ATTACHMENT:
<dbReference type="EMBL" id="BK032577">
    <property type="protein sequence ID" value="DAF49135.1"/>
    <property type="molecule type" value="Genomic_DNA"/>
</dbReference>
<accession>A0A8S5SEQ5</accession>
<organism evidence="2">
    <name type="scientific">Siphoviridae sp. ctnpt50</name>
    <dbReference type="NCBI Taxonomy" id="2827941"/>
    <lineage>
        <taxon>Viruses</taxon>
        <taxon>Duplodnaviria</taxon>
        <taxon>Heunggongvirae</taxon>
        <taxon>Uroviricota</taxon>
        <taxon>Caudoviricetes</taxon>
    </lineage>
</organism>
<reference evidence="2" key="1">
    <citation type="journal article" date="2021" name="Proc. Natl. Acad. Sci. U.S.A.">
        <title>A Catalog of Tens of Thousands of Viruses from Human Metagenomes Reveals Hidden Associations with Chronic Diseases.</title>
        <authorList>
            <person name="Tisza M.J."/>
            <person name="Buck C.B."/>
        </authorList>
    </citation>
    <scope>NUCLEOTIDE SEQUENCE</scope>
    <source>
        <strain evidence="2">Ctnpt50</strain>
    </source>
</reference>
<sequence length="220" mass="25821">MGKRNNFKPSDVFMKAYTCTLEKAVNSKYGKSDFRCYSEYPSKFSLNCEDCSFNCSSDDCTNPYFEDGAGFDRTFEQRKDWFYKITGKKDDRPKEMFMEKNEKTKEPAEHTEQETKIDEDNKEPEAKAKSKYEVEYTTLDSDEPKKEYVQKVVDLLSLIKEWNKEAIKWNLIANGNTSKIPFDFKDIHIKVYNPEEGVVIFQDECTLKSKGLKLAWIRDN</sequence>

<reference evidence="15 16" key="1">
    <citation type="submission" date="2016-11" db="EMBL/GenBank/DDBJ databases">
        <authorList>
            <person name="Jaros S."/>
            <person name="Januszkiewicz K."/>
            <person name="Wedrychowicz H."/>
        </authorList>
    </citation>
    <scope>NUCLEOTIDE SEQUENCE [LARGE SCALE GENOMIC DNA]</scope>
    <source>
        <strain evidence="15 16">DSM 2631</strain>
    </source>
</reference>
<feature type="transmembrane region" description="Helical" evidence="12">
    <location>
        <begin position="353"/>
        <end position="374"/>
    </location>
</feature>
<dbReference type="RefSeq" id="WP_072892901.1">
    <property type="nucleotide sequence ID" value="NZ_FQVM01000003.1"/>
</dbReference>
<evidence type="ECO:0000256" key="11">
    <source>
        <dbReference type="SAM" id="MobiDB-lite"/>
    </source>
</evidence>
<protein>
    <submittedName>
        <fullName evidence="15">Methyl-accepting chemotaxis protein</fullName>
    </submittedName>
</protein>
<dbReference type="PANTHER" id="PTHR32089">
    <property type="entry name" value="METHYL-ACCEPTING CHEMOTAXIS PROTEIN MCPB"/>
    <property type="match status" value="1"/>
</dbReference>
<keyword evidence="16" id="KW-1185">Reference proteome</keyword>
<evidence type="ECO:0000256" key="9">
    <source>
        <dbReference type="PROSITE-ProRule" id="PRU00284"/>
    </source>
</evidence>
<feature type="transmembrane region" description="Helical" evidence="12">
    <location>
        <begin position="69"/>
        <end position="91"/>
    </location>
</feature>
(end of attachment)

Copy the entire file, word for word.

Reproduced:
<dbReference type="EMBL" id="BK032577">
    <property type="protein sequence ID" value="DAF49135.1"/>
    <property type="molecule type" value="Genomic_DNA"/>
</dbReference>
<accession>A0A8S5SEQ5</accession>
<organism evidence="2">
    <name type="scientific">Siphoviridae sp. ctnpt50</name>
    <dbReference type="NCBI Taxonomy" id="2827941"/>
    <lineage>
        <taxon>Viruses</taxon>
        <taxon>Duplodnaviria</taxon>
        <taxon>Heunggongvirae</taxon>
        <taxon>Uroviricota</taxon>
        <taxon>Caudoviricetes</taxon>
    </lineage>
</organism>
<reference evidence="2" key="1">
    <citation type="journal article" date="2021" name="Proc. Natl. Acad. Sci. U.S.A.">
        <title>A Catalog of Tens of Thousands of Viruses from Human Metagenomes Reveals Hidden Associations with Chronic Diseases.</title>
        <authorList>
            <person name="Tisza M.J."/>
            <person name="Buck C.B."/>
        </authorList>
    </citation>
    <scope>NUCLEOTIDE SEQUENCE</scope>
    <source>
        <strain evidence="2">Ctnpt50</strain>
    </source>
</reference>
<sequence length="220" mass="25821">MGKRNNFKPSDVFMKAYTCTLEKAVNSKYGKSDFRCYSEYPSKFSLNCEDCSFNCSSDDCTNPYFEDGAGFDRTFEQRKDWFYKITGKKDDRPKEMFMEKNEKTKEPAEHTEQETKIDEDNKEPEAKAKSKYEVEYTTLDSDEPKKEYVQKVVDLLSLIKEWNKEAIKWNLIANGNTSKIPFDFKDIHIKVYNPEEGVVIFQDECTLKSKGLKLAWIRDN</sequence>

<reference evidence="15 16" key="1">
    <citation type="submission" date="2016-11" db="EMBL/GenBank/DDBJ databases">
        <authorList>
            <person name="Jaros S."/>
            <person name="Januszkiewicz K."/>
            <person name="Wedrychowicz H."/>
        </authorList>
    </citation>
    <scope>NUCLEOTIDE SEQUENCE [LARGE SCALE GENOMIC DNA]</scope>
    <source>
        <strain evidence="15 16">DSM 2631</strain>
    </source>
</reference>
<feature type="transmembrane region" description="Helical" evidence="12">
    <location>
        <begin position="353"/>
        <end position="374"/>
    </location>
</feature>
<dbReference type="RefSeq" id="WP_072892901.1">
    <property type="nucleotide sequence ID" value="NZ_FQVM01000003.1"/>
</dbReference>
<evidence type="ECO:0000256" key="11">
    <source>
        <dbReference type="SAM" id="MobiDB-lite"/>
    </source>
</evidence>
<protein>
    <submittedName>
        <fullName evidence="15">Methyl-accepting chemotaxis protein</fullName>
    </submittedName>
</protein>
<dbReference type="PANTHER" id="PTHR32089">
    <property type="entry name" value="METHYL-ACCEPTING CHEMOTAXIS PROTEIN MCPB"/>
    <property type="match status" value="1"/>
</dbReference>
<keyword evidence="16" id="KW-1185">Reference proteome</keyword>
<evidence type="ECO:0000256" key="9">
    <source>
        <dbReference type="PROSITE-ProRule" id="PRU00284"/>
    </source>
</evidence>
<feature type="transmembrane region" description="Helical" evidence="12">
    <location>
        <begin position="69"/>
        <end position="91"/>
    </location>
</feature>